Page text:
But the play is not absolutely free of consequential action. In the relationship between Tom and Kitty Duval there is a boy-meets-girl plot, of sorts, presided over by Joe and by him propelled forward to a dramatically predictable denouement. Joe’s involvement in this romance between a lovable stumblebum and a whore-with-a-heart-of-gold represents his chief departure from non-alignment and, correspondingly, Saroyan’s chief concession to conventional storytelling. As such, the whole episode seems out of key with the desultoriness which is otherwise pervasive; it represents an aesthetic lapse which is ‘‘given away,’’ as it were, by the theatrically awkward shift of locale to Kitty’s apartment in Act Three; the abrupt and short-lived excursion to a different physical world transports us to a different dramatic world, temporarily dissipating the emotional and spiritual ambience emanating from the honky-tonk. It is as though Hamm and Clov have ventured out of the shelter.
Though the Tom-Kitty plot borders on sentimental cliché, Joe functions in it in a way that is not fundamentally alien to his nature as homme absurde. Though he succeeds in his match-making partly by providing material assistance to the lovers—a job for Tom, a new wardrobe and domicile for Kitty— his more important contribution is spiritual. Rhoads focuses on this point in developing his case for Joe as Christ-type. Tom becomes Lazarus, brought back from death by Joe prior to the action, and Kitty becomes the woman taken in adultery, treated with compassion by Joe and told to go and sin no more. These parallels are admittedly quite arresting, more so than some of the other scriptural analogues which Rhoads presents. Joe is indeed a kind of saviour. But if we are to think of him in such terms we would do well to associate him with the Christ of Dostoevsky’s ‘‘Grand Inquisitor’’ vignette, rather than with the Messiah described by Matthew, Mark, Luke, and John. For, like Dostoevsky’s Christ, Joe has no gospel to preach, no glad tidings to bring, except the gospel of existential freedom. He repeatedly refuses to be dogmatic. When Tom declares, with something like worshipful awe: ‘‘You’re a different kind of a guy,’’ Joe rebukes him: ‘‘Don’t be silly. I don’t understand things. I’m trying to understand them.’’ Earlier, he has told Nick: ‘‘I study things,’’ and when Tom asks him to explain why he has called his three hours in the automobile with him and Kitty ‘‘the most delightful, the most somber, and the most beautiful’’ he has ever known, Joe repeats the selfdescription with quiet emphasis:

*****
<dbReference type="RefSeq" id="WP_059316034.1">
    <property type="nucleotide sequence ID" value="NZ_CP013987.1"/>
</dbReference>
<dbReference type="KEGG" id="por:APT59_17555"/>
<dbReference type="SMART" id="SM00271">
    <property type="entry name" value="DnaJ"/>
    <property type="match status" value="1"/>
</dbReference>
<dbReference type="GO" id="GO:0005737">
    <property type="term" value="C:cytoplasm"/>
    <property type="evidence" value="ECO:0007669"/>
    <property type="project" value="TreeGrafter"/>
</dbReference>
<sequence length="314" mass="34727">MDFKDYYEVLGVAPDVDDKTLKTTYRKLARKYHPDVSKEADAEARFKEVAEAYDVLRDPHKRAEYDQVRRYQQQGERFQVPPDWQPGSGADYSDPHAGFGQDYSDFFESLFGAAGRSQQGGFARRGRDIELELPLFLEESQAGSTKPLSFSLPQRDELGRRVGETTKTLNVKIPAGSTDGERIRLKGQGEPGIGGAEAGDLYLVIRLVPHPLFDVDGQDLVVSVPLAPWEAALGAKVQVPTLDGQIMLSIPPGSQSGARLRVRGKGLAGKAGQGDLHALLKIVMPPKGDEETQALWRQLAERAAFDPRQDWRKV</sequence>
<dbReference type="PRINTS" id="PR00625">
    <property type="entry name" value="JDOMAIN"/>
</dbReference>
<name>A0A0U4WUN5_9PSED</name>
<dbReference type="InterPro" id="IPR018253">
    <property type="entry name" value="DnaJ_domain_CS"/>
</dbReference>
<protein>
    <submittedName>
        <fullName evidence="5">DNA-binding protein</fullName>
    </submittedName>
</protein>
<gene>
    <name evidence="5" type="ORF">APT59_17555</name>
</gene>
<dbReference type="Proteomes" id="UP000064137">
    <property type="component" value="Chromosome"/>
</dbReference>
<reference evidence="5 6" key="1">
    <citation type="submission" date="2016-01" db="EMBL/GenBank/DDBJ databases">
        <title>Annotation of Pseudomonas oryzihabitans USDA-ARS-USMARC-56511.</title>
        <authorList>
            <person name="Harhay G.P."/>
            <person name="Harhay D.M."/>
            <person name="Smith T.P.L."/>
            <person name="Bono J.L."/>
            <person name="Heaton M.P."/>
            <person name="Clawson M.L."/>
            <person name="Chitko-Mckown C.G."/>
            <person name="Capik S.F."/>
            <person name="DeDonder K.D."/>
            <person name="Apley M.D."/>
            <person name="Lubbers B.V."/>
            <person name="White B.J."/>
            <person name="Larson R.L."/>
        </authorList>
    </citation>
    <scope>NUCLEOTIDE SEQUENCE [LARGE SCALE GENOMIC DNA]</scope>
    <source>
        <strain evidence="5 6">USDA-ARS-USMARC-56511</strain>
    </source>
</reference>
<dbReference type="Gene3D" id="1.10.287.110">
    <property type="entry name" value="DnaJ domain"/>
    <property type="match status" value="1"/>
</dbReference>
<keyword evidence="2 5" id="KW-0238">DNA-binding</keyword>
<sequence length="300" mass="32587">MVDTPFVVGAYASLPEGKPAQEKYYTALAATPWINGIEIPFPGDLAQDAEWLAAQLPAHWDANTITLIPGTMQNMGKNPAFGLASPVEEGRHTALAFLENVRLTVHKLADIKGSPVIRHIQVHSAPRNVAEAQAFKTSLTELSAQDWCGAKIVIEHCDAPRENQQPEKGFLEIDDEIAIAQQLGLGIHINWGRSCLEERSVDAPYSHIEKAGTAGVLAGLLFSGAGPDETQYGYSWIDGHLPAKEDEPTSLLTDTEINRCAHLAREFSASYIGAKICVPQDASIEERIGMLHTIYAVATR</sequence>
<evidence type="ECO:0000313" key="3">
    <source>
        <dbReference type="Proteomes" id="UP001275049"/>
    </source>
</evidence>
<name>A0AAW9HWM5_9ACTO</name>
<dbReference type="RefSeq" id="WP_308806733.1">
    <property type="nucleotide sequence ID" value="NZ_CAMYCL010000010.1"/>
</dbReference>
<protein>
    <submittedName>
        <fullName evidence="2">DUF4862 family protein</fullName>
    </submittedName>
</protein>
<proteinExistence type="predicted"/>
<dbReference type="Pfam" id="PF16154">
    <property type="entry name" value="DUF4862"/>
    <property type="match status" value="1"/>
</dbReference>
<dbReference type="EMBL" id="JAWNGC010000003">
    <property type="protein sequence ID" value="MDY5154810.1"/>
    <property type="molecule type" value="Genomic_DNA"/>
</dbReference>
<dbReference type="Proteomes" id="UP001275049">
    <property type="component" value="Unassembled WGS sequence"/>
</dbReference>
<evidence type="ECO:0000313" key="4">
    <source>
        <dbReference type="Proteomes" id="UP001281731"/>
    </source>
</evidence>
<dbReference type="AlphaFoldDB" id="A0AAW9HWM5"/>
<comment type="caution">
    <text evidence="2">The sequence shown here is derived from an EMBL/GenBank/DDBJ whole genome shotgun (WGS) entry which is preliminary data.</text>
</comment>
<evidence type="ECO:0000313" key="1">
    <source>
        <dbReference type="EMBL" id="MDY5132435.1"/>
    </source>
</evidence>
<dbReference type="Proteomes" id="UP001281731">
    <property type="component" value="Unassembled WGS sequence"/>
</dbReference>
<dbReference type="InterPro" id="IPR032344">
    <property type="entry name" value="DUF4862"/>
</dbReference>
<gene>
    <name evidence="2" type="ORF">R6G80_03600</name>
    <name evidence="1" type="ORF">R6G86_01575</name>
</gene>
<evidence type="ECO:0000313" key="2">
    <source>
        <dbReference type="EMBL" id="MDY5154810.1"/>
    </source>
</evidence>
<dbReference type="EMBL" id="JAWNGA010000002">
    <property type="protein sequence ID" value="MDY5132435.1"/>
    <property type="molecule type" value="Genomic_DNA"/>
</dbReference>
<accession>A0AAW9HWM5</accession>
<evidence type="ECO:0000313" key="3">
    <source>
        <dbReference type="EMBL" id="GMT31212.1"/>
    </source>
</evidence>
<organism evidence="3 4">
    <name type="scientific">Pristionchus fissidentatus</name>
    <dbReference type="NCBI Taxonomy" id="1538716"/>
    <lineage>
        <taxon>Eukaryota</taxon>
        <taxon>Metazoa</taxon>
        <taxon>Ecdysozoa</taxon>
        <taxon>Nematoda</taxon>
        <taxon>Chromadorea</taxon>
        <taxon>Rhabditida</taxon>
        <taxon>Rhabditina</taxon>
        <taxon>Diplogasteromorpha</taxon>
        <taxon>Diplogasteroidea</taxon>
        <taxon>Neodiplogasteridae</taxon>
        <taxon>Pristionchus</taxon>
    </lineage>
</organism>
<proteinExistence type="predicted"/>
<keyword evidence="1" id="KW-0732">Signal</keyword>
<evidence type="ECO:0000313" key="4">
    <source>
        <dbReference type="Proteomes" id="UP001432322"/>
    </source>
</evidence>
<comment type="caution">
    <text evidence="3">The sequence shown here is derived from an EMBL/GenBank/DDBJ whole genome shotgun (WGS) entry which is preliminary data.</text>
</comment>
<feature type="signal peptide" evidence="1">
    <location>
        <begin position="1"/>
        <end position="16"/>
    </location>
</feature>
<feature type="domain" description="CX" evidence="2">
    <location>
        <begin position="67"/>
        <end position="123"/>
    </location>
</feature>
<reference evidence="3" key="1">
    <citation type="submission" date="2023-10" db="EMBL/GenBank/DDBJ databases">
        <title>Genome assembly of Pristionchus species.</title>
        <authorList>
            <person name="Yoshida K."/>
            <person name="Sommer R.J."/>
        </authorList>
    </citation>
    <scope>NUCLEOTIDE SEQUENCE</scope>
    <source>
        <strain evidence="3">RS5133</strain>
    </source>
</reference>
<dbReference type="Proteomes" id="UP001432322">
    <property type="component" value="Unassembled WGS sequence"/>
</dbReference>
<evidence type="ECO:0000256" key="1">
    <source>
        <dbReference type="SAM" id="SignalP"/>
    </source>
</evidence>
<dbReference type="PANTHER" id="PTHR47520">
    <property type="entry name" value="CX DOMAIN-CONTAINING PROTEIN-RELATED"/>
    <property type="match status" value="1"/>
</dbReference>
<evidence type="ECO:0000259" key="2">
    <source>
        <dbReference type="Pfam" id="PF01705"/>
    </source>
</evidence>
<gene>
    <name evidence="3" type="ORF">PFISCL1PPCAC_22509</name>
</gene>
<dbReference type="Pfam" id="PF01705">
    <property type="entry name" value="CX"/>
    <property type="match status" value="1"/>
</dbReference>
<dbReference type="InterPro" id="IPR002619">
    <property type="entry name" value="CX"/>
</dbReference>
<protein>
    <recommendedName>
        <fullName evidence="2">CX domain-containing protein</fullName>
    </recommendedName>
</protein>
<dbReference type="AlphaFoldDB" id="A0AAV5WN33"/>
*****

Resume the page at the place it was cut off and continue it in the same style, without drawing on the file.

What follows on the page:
I’m a student. I study all things. All. All. And when my study reveals something of beauty in a place or in a person where by all rights only ugliness or death should be revealed, then I know how full of goodness this life is. And that’s a very good thing to know. That’s a truth I shall always seek to verify.
Hence, the only ‘‘word’’ he has to offer the lovers is that their lives are in their hands, that they are free to make, or remake themselves as they choose. There is no ‘‘way’’ except the way of choice. ‘‘You’ve got to figure out something to do that you won’t mind doing very much,’’ he tells Tom. When Tom fails to come up with anything, Joe offers a gentle nudge, couching his suggestion in the same language he has used earlier in speaking of his own work experience: ‘‘Tom, would you be embarrassed driving a truck?’’ Tom eagerly accepts the position offered and in so doing adopts a philosophic stance not unlike Joe’s own, the stance of the outsider, keenly aware of life’s absurdity:
Joe, that’s just the kind of work I should do. Just sit there and travel, and look, and smile, and bust out laughing . . . .
Joe’s ministry to the ‘‘fallen’’ Kitty also stresses the paramount importance of freely-accepted, selfcreated values:
I put her in that hotel, so she can have a chance to gather herself together again. She can’t do that in the New York Hotel. You saw what happens there. There’s nobody anywhere for her to talk to, except you. They all make her talk like a whore. After a while, she’ll believe them . . . .